And Finally

A Chinese Puccini

Street market vendor rewrites ‘Nessun Dorma’

Cai: Pavarotti with pigtails

As his life drew to an end, Giacomo Puccini penned one of opera’s most celebrated arias, Nessun Dorma. Immortalised in turn by Luciano Pavarotti (and the accompanying drama of football’s 1990 World Cup), Nessun Dorma then broke into the mainstream as one of the few operatic pieces likely to be recognised by the man on the street.

And now it will be greeted by many more – after finally receiving its ‘Made in China’ makeover.

Last Sunday, Cai Hongping won standing ovations on television show China’s Got Talent as she sang Puccini’s rousing melody to lyrics of her own devising.

The Anhui native – who unlike the late Italian tenor performs in a Hello Kitty apron – runs a market stall but told the judges she loves Pavarotti and his signature tune.

The problem, Cai said, was that she couldn’t understand Nessun Dorma’s lyrics. So she made up some of her own instead – matching the melody with Chinese words.

Mrs Cai has a fine voice and hits all the high notes at the aria’s conclusion. But her own version (translated into English below) deviates somewhat from Puccini’s original, which celebrated the courtship of a cold princess by a young princely suitor. Mrs Cai opts for more of a culinary theme, which goes something like this:

Chicken legs, chicken wings, duck legs, duck wings

Celery, cilantro, cabbage, peppers

Broccoli, cucumbers

String beans, broad beans, green olives

Come buy them quickly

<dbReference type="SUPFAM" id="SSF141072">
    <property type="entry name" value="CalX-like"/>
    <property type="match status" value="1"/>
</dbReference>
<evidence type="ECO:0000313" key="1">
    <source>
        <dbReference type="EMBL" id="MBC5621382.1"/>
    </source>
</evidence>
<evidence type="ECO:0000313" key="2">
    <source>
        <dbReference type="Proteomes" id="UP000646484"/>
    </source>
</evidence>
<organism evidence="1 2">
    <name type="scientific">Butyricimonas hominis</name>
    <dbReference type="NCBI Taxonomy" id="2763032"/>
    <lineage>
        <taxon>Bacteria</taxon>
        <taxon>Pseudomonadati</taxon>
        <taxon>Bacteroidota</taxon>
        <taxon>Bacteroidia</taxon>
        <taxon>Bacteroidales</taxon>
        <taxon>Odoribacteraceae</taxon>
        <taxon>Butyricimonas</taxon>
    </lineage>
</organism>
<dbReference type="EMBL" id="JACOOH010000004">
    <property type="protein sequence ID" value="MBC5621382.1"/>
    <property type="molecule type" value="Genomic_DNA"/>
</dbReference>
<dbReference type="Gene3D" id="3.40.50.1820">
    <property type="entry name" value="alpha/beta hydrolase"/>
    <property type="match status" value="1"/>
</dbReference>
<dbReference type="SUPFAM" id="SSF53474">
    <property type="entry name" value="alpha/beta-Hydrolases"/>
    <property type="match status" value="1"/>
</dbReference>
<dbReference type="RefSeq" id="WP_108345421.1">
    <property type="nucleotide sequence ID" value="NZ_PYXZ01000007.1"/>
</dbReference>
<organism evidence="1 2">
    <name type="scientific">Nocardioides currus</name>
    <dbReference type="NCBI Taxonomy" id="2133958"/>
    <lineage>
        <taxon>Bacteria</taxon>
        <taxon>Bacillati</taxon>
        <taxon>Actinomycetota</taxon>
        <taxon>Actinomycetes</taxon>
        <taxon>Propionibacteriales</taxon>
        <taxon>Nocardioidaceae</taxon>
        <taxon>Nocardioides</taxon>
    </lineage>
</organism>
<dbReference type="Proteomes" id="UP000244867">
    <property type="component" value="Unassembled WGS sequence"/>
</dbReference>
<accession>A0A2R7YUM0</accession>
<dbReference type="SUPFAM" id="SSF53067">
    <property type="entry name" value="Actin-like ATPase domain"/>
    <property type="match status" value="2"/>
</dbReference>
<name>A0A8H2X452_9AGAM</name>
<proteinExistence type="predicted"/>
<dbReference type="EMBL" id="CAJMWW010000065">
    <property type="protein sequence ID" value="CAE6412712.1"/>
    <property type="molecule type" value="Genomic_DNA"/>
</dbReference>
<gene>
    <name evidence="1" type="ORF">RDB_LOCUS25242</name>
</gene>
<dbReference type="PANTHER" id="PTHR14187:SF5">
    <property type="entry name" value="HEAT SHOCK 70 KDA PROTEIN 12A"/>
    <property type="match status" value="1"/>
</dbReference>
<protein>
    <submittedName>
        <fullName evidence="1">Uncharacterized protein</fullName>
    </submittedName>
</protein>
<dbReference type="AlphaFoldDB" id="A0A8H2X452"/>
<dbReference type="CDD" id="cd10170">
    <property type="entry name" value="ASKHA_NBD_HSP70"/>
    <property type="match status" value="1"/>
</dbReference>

I’ll give you spring onions for free…

The judges, impressed by Cai’s innovative take on the original, were also taken with the commercial spin that she was giving the old classic. Cai says that she sings it on her market stall to lure customers, and that the last line on spring onions is the clincher in closing the deal with shoppers.

But the plucky 55 year-old also feels she has done the aria a great service, as “everyone in China can understand my lyrics now”.

Maybe. Although the potential for cross-cultural confusion at Nessun Dorma’s next rendition at La Scala would also seem to have gone up a notch.

No matter: footage of Mrs Cai in action has now been clicked more than 33 million times on video-sharing site Youku, a testimony to her popularity. The Morning Express also writes that the phrase ‘I’ll give you spring onions for free’ has become a favourite online. Not to understand what it means is a sign of being a bit out of touch.

Inevitably, Cai is getting plaudits as the latest in a line of gifted vocalists plucked from obscurity by TV talent shows, in the style of Britain’s Susan Doyle and Paul Potts (the latter, a phone salesman, also shot to fame singing Nessun Dorma).

To watch Cai’s performance, use this link to the Youtube clip:

http://www.youtube.com/watch?v=PN-uZGkDaoA

Keeping track: In WiC109, we described the vocal antics of Cai Hongping, a contestant on the second season of China’s Got Talent. She won rapturous applause for her rendition of Puccini’s Nessun Dorma, which she sang in Chinese (not knowing Italian, she made up her own lyrics, ending the melody with the line ‘I’ll give you spring onions for free’). Last Sunday, was the talent show finale, held in Shanghai Stadium and featuring – among others – British singer Susan Boyle.

Sadly, for Cai she came runner-up, losing out to 19 year-old Zhuo Jun, a self-taught body-popper. (Jul 15, 2011)

In WiC109, we described the vocal antics of Cai Hongping, a contestant on the second season of China’s Got Talent. She won rapturous applause for her rendition of Puccini’s Nessun Dorma, which she sang in Chinese (not knowing Italian, she made up her own lyrics, ending the melody with the line ‘I’ll give you spring onions for free’). Last Sunday, was the talent show finale, held in Shanghai Stadium and featuring – among others – British singer Susan Boyle.
Sadly, for Cai she came runner-up, losing out to 19 year-old Zhuo Jun, a self-taught body-popper.


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